Left to right: Protected ficus tree, Taichung; Protected tree, Taipei; Information about bodhi trees, Taipei.


Why Protect Trees?

Given the myriad benefits that community trees provide us, the least we can do is to appreciate and protect them. Although many park and street trees are extremely resilient and hardy, they are endangered by air and water pollution, soil compaction, animal urine and feces, vandalism and unauthorized tree cutting and removal. Just as we protect other members of our local community, the trees that inhabit our streets and parks deserve our acknowledgement, respect, gratitude and protection.

By individually labeling each tree, we are making a public declaration that this tree is an important member of our community. And by providing basic information about each tree, we are educating the public about the vital roles they play in our health, welfare and enjoyment of life. By fulfilling the simple goal of this initiative, we make a public declaration that trees are important and deserve our protection.

Who Can Participate?

Local residents can determine the best ways to implement The Protected Trees Initiative in their city or town. In practical terms, the initiative can perhaps best be undertaken by local governments or departments of parks, or can be carried out in collaboration with local, regional and national environmental organizations.

The Protected Trees Initiative will most certainly inspire the efforts of local volunteers at a grassroots level, either as individuals or as members of scouting, religious, environmental or other community-based organizations. This can involve participating in a tree census, where every street and park tree is identified and classified according to species. At the same time, the condition of the individual tree can be assessed, and brought to the attention of appropriate authorities. The Initiative also involves the physical “tagging” of street and park trees and building a database of information that can be used by government agencies that can be shared with the general public. In 2015, the Seattle Department of Transportation Urban Forests inaugurated such a system (including an app) to collect data on urban trees. It can involve “adoption” of areas of trees by local groups to ensure to integrity of  individual trees or groves, along with protection for their immediate environment. The Initiative can also lead to reforestation campaigns and the planting of commemorative and memorial trees and groves through individual, organizational and corporate contributions.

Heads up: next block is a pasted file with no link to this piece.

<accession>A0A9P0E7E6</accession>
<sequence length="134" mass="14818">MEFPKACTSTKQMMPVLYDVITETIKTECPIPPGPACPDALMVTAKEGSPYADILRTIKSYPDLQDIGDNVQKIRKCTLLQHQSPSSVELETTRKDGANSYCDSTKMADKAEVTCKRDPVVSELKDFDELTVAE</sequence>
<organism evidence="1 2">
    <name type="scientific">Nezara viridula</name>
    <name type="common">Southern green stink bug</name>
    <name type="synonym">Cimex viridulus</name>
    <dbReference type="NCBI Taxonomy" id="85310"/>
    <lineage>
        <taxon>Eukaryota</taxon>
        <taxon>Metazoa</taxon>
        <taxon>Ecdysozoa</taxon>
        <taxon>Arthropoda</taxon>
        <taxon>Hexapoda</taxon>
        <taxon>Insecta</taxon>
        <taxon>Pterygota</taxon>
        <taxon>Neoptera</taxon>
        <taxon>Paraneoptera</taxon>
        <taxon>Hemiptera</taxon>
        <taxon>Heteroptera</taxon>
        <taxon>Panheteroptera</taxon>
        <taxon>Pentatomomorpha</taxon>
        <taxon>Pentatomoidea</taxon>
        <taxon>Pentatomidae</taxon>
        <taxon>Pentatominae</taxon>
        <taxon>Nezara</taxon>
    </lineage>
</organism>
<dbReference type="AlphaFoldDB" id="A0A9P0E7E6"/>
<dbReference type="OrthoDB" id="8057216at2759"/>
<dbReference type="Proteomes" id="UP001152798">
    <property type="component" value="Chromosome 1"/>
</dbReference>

The Protect Trees Initiative also calls upon each city or town to have laws on the books that protect trees that live in public parks, nature reserves and forests, private land, streets and other highways. Many municipalities, including the City of San Francisco and the Town of Greenwich, Connecticut already have such legislation. Such laws vary according to local needs, and can govern outright arborcide as well as tree cutting, removal, pruning and relocation; the impact of nearby construction and acts of vandalism. It is not enough to suggest that trees berespected and taken care of: protecting trees requires the force of law. 

The Moment is Now

Our urban environment is being threatened more than ever before. And government support for reforestation, environmental protection and green technologies is being reduced. Throughout human history, trees have been here for us, offering oxygen, food, medicine, building materials, erosion control and climate stabilization in addition to beauty, shade and  comfort. The Protect Trees Initiative will finally acknowledge the vital contributions that trees have made – and continue to make- in our lives, and will allow them to continue their selfless activities for future generations.

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MICHAEL “SKEETER” PILARSKI is a life-long student of plants and earth repair. His farming career started in 2nd grade and his organic farming career began in 1972 at age 25. Michael founded Friends of the Trees Society in 1978 and took his first permaculture design course in 1982. Since 1988 he has taught 36 permaculture design courses in the US and abroad. His specialties include earth repair, agriculture, seed collecting, nursery sales, tree planting, fruit picking, permaculture, agroforestry, forestry, ethnobotany, medicinal herb growing, hoeing and wildcrafting. He has hands-on experience with over 1000 species of plants. He is a prolific gathering organizer and likes group singing.